BBC Homepage World Service Education
BBC Homepagelow graphics version | feedback | help
BBC News Online
 You are in: World: Asia-Pacific
Front Page 
Middle East 
South Asia 
From Our Own Correspondent 
Letter From America 
UK Politics 
Talking Point 
In Depth 

Caroline Gluck reports from Seoul
"North Korea was accused of supporting international terrorism"
 real 28k

Thursday, 1 February, 2001, 09:45 GMT
North Korea leader accused of terrorism
The North Korean leader Kim Jong-il and the US secretary of state Madeleine Albright
Kim Jong-il has been keen to repair relations with the US
Relatives of victims killed during the 1987 mid-air explosion of a Korean airliner and right-wing activists have demanded the North Korean leader be arrested for terrorism when he comes to Seoul.

Kim Jong-il must be arrested and punished

Lawyer for right-wing group
The two groups have filed petitions against Kim Jong-il, claiming he ordered the attack on the airliner, which exploded and killed 115 people over the Andaman Sea.

They have called for him to publicly apologise and offer formal compensation.

North Korean leader Kim Jong-il
Kim is due to visit Seoul
They say unless this happens the leader should not be allowed to visit Seoul as expected this spring, following reconciliation efforts between North and South Korea.

"Kim Jong-il must be arrested and punished if he comes to Seoul without admitting his criminal acts and offering an apology and compensation," lawyer Lee Chul-sung, who leads a South Korean right-wing group, said after filing the lawsuit with the Seoul District Prosecutor's Office.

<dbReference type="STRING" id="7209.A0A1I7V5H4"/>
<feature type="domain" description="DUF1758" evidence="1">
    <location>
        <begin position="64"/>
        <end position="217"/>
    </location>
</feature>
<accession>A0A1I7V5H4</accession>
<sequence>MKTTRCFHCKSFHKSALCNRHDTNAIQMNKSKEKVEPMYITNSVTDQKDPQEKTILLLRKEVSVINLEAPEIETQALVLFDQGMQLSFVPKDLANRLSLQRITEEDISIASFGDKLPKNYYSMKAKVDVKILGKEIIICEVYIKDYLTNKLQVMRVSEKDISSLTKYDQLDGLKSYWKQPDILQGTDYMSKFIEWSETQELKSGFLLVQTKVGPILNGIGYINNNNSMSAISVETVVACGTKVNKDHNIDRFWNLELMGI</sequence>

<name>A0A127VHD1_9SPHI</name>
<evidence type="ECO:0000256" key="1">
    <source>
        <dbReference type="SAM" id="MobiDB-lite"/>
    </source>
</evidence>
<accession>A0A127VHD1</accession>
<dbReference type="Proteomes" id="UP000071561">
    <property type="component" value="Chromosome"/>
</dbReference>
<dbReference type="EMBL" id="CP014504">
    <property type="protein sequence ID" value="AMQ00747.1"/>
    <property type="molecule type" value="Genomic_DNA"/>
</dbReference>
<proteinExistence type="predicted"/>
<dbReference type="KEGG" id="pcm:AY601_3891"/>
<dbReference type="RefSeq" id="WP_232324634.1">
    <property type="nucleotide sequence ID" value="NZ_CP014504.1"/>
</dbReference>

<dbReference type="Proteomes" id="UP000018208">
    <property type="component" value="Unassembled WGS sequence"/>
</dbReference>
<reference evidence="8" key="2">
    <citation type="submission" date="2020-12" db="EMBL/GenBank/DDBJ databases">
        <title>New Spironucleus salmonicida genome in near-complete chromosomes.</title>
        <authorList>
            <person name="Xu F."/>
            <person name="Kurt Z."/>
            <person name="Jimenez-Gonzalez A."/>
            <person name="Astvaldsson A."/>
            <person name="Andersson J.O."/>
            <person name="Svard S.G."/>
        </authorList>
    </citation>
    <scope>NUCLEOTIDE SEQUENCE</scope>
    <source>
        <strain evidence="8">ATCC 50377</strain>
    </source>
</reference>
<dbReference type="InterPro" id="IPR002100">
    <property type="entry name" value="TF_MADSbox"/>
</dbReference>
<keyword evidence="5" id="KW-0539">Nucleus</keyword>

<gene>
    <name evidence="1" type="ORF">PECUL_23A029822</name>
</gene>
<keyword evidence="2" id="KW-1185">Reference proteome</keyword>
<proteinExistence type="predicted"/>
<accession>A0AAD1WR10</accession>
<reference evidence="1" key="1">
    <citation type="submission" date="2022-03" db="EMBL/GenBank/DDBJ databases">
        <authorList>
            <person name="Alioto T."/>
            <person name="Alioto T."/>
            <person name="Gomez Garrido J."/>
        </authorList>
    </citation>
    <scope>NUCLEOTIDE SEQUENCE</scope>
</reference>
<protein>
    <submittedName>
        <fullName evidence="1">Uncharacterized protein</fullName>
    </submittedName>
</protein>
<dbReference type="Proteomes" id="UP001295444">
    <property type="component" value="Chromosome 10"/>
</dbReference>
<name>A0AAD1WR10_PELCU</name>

Agent's confession

Relatives allege that Mr Kim ordered the terrorist attack of KAL Flight 858 in 1987.

South Korean President Kim Dae-jung and the North Korean leader Kim Jong-il
South Korean President Kim Dae-jung (left) is keen to push reconciliation
A female North Korean agent arrested soon after the attack told South Korean security officials that she was directly ordered to do so by Mr Kim.

The event led to North Korea being placed on the United States list of countries accused of supporting international terrorism.

The North has recently held several rounds of talks with US officials aimed at getting its name removed from the list which effectively blocks international financial institutions from giving loans to the impoverished state.

Reconciliation policy

Prosecution officials - who by law will study the claim before a decision to indict the North Korean leader is made - have said privately that an indictment was unrealistic and highly unlikely, reports said.

Missile test
Noth Korea has also come under fire for its missile programme
South Korean President Kim Dae-jung has espoused reconciliation with the North as a key policy of his three-year-old government.

A coalition of conservative groups have also filed a letter of complaint to the prosecutors' office accusing the North Korean leader of involvement in other criminal incidents.

Among the incidents cited were the abduction of civilians and the bombing in the Burmese capital, Rangoon, in 1983 in which about 20 people were killed.

Those filing the petitions said that if their attempts to get justice failed, they would not give up but turn to the international criminal court in The Hague for help.

Search BBC News Online

Advanced search options
Launch console
See also:

17 Jan 01 | Asia-Pacific
S Korea extends missile range
16 Jan 01 | Asia-Pacific
'Surprise China visit' for Kim Jong-il
28 Dec 00 | Asia-Pacific
Clinton will not visit North Korea
03 Nov 00 | Asia-Pacific
No deal in N Korea missile talks
10 Dec 00 | Asia-Pacific
Kim gets prize for Korean thaw
Internet links:

The BBC is not responsible for the content of external internet sites

Links to more Asia-Pacific stories are at the foot of the page.

E-mail this story to a friend

Links to more Asia-Pacific stories